2. You always want exterior water proofing, even if interior drainage is good, because any water will bring mold, algea and in cold climates, frost and cracking.

  3. Is it common for the sand to migrate out of a pored foundation wall? In one area, I have a light tan "dust" on the wall (top to bottom). I vacuum / brush it off and it re-appears.

  4. I was recently looking to buy a house with a block built foundation/ basement. It appears that someone has installed some sort of piller supports on all walls except one. The wall that has none is a little bowed, and has a nice sized angled crack that leaks water. I just witnessed the sump pump running you could hear the water going out of the house overhead and 3 minutes later the water would literally pour back in the crack! Besides getting the water away from the house how could you fix this?

  5. On a poured concrete or block wall, when furring strips are used to attach drywall, How do you obtain the depth to install electrical boxes? We. Are building a home in southwest florida.

  6. Hello, I want to buy a house that has block foundation. The house has a plastic that covers the blocks and you can see white pots on the block. What is your advise?

  7. I have a seasonal home built with concrete block foundation on sandy soil. Last time I was there I noticed on one corner of the wall the blocks had filled with water, about 25 of them. I did not have the time to empty them out.
    Do you think the water entered from the outside water line or from under the cove joint and worked its way up.
    I guess they had about 9 inches of rain the week before.
    Furthermore I noted a horizontal crack in the front facing wall but I did not detect any bowing in that wall

  8. I'm going to replace one of the block walls in my basement thanksgiving weekend. All four walls are bowed in and they are bad at the cornets too. How do you tie in a new straight wall to a bowed at the corner? Lots of mortor?

  9. I want to build a tornado shelter because I live in tornado alley. There are lot size construction so it has to be aboveground essentially. I'm concerned that CMU blocks or just strong as a poured wall, even if I backfill it and reinforce it with rebar. I am using FEMA's drawings.there will be a solid poured top and a solid poured foundation with the rebar tight end at least every 16 inches on center. Am I mistaken that it won't be as strong as a solid wall?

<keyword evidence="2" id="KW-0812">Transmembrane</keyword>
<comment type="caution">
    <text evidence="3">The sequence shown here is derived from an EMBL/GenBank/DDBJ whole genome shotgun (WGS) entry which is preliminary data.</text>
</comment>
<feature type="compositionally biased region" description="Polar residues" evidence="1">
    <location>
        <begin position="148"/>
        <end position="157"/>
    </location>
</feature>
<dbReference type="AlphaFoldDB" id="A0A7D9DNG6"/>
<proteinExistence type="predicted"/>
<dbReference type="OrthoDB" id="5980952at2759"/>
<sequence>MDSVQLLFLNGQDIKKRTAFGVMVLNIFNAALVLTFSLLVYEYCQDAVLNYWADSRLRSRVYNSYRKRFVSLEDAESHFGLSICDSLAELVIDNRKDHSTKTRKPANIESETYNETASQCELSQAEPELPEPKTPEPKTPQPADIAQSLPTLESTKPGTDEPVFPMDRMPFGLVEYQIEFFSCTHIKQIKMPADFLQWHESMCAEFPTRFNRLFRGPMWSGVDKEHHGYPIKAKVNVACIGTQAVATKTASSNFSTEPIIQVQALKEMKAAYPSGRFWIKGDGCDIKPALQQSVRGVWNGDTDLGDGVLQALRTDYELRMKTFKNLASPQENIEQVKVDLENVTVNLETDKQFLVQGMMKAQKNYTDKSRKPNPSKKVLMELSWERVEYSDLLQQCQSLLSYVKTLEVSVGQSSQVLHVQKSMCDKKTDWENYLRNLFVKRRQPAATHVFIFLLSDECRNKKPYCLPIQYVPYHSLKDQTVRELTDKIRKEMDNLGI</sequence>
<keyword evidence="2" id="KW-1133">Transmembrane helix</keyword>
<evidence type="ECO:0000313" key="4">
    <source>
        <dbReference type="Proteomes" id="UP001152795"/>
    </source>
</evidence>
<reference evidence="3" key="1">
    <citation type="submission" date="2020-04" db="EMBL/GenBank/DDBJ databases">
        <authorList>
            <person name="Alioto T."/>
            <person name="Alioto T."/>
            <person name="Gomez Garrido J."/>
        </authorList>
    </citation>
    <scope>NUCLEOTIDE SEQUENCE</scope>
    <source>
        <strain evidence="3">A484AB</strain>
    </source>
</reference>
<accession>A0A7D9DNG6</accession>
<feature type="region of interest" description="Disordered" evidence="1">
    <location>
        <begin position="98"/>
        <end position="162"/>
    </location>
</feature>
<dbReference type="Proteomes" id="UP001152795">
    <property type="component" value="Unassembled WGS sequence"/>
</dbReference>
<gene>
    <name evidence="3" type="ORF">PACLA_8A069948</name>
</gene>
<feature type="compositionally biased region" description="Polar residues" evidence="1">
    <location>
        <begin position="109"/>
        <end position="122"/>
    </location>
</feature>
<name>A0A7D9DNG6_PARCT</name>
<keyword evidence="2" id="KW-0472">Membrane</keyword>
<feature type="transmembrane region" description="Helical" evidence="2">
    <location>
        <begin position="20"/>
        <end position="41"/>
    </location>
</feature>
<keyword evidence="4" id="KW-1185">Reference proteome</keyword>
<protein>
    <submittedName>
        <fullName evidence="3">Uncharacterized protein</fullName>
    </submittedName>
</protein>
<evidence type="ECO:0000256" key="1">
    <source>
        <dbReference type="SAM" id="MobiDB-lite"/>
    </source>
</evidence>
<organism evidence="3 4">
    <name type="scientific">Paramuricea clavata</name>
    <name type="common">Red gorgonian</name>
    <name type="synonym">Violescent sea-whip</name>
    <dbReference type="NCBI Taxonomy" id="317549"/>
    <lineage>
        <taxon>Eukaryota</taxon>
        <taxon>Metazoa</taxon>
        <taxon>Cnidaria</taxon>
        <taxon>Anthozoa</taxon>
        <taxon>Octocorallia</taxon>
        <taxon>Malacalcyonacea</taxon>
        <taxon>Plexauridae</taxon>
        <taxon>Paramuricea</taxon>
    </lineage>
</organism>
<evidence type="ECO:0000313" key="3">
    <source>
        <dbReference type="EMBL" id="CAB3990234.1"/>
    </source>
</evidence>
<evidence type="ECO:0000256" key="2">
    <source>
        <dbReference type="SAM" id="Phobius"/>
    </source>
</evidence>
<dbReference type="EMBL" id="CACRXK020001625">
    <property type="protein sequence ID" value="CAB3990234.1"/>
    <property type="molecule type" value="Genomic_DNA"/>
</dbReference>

• The block MUST be filled with pea-gravel concrete. Hollow block can be EASILY penetrated with a flying 2x4. Then, imagine a car or pickup truck flying through the air that RAMS your shelter!

  10. I want to build a 30x60 single story building with a 12 ft ceiling and a pitched roof. I live southern Indiana. And the building site will most likely be in a cleared out space in a wooded lot. Not terribly sloped but not exactly level either. What sort of foundation would you recommend?

  11. I'm looking at purchasing a house with a stone foundation/basement in the Midwest (Kansas City). I would like to add a two car garage with a suspended floor with space underneath that could be finished and connected to the existing basement. Can this be done?

  12. I live in the Kansas City area. I have a basement that is referred to as a Michigan basement. The basement is rectangular with a 7' ceiling. Half of the basement wall is a full 7' tall. The other half has been dug out, leaving a 2' knee wall on a 5' tall dirt ledge. A poorly formed sister wall was put in some time in the past to hold the dirt ledge in place. that sister wall was not reinforced and is starting to fail.

    My question is:

    Is there anyway to fix this wall? Replacing the wall exceeds the value of the house. Many engineers have told me that the sister wall is not load bearing and therefore does not need a footing under it. I have been monitoring the sister wall and it has not sunk any in 10 years, but it is bulging in to the basement. the result is the knee wall is starting to sink.

    Is it possible to hand-stack concrete and fix this wall?

  13. My builder is installing foundation blocks 6x8x16. He places the steel from the base of the trench within the core of the blocks. But as he lay more blocks and the foundation gets higher the steel is no longer visible. Was this done right?
    It's like 4 rows height of foundation blocks. He argues that bringing up the steel is not necessary because of the height. Please help.